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other than being patient...

post #1 of 16
Thread Starter 

we recently became the lucky guardians of a stray cat. she was trapped by a friend and taken to the vet for vaccinations and spaying. we're not sure how old she is (the vet didn't say) but she looks, by my untrained eye, under a year but over six months. she seems completely unsocialized to humans. and we've taken to calling her 'piano'.

never having done this before, we're going a little bit by intuition and forum advice (thank you by the way!). basically where we're at is here:

piano has been with us since friday of last week (it's now tuesday). she is currently in a large dog crate with a litterbox, a food dish and some blankets. she was originally in a carrier but decided to use that as her litterbox, so i took that out and moved the defecation to the litterbox. since that time, she has only used the litterbox. she even announces when she's "done".

she is incredibly timid and will hiss if a hand comes near her (even one bearing delicious treats). she will not eat if someone is in the room with her though her appetite is good. she occasionally blinks slowly at me as if she knows i'm a friend; occasionally she looks at me as if i may strike her. we try to keep some noise about during the day so that she gets used to human voices. she doesn't move very much (or say anything really) except the past couple of nights, she has started crying after we've gone to bed. we have gone out to peek on her but she just looks at us as if she wasn't the one making the noise (hilarious!). it seems, like most of us, she has some pretty major trust issues. which is okay. we're happy that she's here.

so given that background, i guess my questions are these:
- she doesn't seem to be bathing herself. is there any way i can promote this behaviour?
- how do we know when we can let her out of the dog crate and allow her to move freely about the apartment?
- other than patience, what else can we be doing to help her along her way?

she really is a dear cat and i have every faith that she will be a loving friend some day. we really just want to do the best we can for her now so that she's able to thrive in the way we hope she will.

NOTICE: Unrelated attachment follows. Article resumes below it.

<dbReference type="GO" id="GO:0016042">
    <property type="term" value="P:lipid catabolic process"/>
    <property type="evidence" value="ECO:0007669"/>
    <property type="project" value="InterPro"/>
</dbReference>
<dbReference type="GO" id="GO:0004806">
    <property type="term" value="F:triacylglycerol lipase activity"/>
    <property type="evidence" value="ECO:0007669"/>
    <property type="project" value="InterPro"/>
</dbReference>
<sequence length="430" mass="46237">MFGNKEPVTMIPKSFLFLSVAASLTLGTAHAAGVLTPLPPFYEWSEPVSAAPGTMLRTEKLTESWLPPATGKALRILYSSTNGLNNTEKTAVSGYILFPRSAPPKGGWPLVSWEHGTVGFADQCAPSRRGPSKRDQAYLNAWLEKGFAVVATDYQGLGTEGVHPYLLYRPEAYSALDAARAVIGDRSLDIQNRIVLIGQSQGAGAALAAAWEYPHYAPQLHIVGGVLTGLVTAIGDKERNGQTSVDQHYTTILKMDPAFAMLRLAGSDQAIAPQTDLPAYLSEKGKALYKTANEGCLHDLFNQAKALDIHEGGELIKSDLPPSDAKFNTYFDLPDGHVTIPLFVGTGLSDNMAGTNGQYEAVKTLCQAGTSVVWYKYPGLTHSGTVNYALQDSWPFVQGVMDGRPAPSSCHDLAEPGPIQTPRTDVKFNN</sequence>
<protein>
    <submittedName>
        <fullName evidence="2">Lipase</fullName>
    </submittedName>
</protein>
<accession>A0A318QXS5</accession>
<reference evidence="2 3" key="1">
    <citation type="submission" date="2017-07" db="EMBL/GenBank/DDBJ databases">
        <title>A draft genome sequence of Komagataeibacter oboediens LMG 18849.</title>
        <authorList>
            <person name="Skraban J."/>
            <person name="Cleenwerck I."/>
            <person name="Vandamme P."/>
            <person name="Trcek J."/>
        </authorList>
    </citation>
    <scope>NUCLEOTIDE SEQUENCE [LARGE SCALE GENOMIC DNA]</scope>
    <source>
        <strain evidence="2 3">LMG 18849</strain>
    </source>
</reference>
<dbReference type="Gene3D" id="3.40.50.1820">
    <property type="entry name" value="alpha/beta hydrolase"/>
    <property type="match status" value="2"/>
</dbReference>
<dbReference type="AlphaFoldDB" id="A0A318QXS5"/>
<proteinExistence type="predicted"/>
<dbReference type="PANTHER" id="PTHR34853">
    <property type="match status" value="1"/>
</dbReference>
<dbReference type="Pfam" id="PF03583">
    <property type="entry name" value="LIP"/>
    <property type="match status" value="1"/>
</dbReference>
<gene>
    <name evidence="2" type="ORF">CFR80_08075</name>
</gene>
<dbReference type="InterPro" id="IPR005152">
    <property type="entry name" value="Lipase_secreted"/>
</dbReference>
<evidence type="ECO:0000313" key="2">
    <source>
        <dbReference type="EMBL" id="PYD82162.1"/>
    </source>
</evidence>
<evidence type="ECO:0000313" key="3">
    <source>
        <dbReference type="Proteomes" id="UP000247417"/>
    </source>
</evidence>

sorry for the long letter. thank you for any suggestions.
keep up the great work!
post #2 of 16
What a wonderful, wonderful thing you are doing! And you're right - she will be a great friend some day, and the bond between you will be just amazing.

But.... being a slightly older feral, as you already know, the main ingredient is just time.

However, there are some things you can do.

Is there a room you can release her into and close the door? Like your bedroom? I don't know if you want her in your bedroom - but it really is the best place to do it, because sleeping humans are the least threatening thing, and that can help.

But other than that.... I'd get some Feliway and spray near her crate (or around the room if you release her into a room). It is a synthetic hormone that mimics the "friendly" markers in cats' cheeks and helps stressed/scared kitties feel at least a little more at ease. I'd also consider some Rescue Remedy flower essences - these help some kitties and not others, but we've had good success with them with "new" ferals brought inside. It won't turn her into a love bug overnight, but may help relieve her fear. Both are available at

The next thing to do is to just spend as much time near her or in the same room with her - doing anything but trying to interact with her. Read out loud, sing, knit, sew, fold laundry, work on the lap top, watch TV.... just get her used to your presence, and communicate that you don't want a thing from her.

Spending as much time as you can at her level will help. Get out a mat and take a nap near her. Do stretching exercises on the floor near her. Lie on the floor and read out loud. Sit on the floor and sew or knit or whatever you do.

Get a regular routine going for her food, cleaning her litter box, and washing her water dish. The routine is really going to help. She knows when to expect things, and it helps her to associate you with those "good" things you're doing.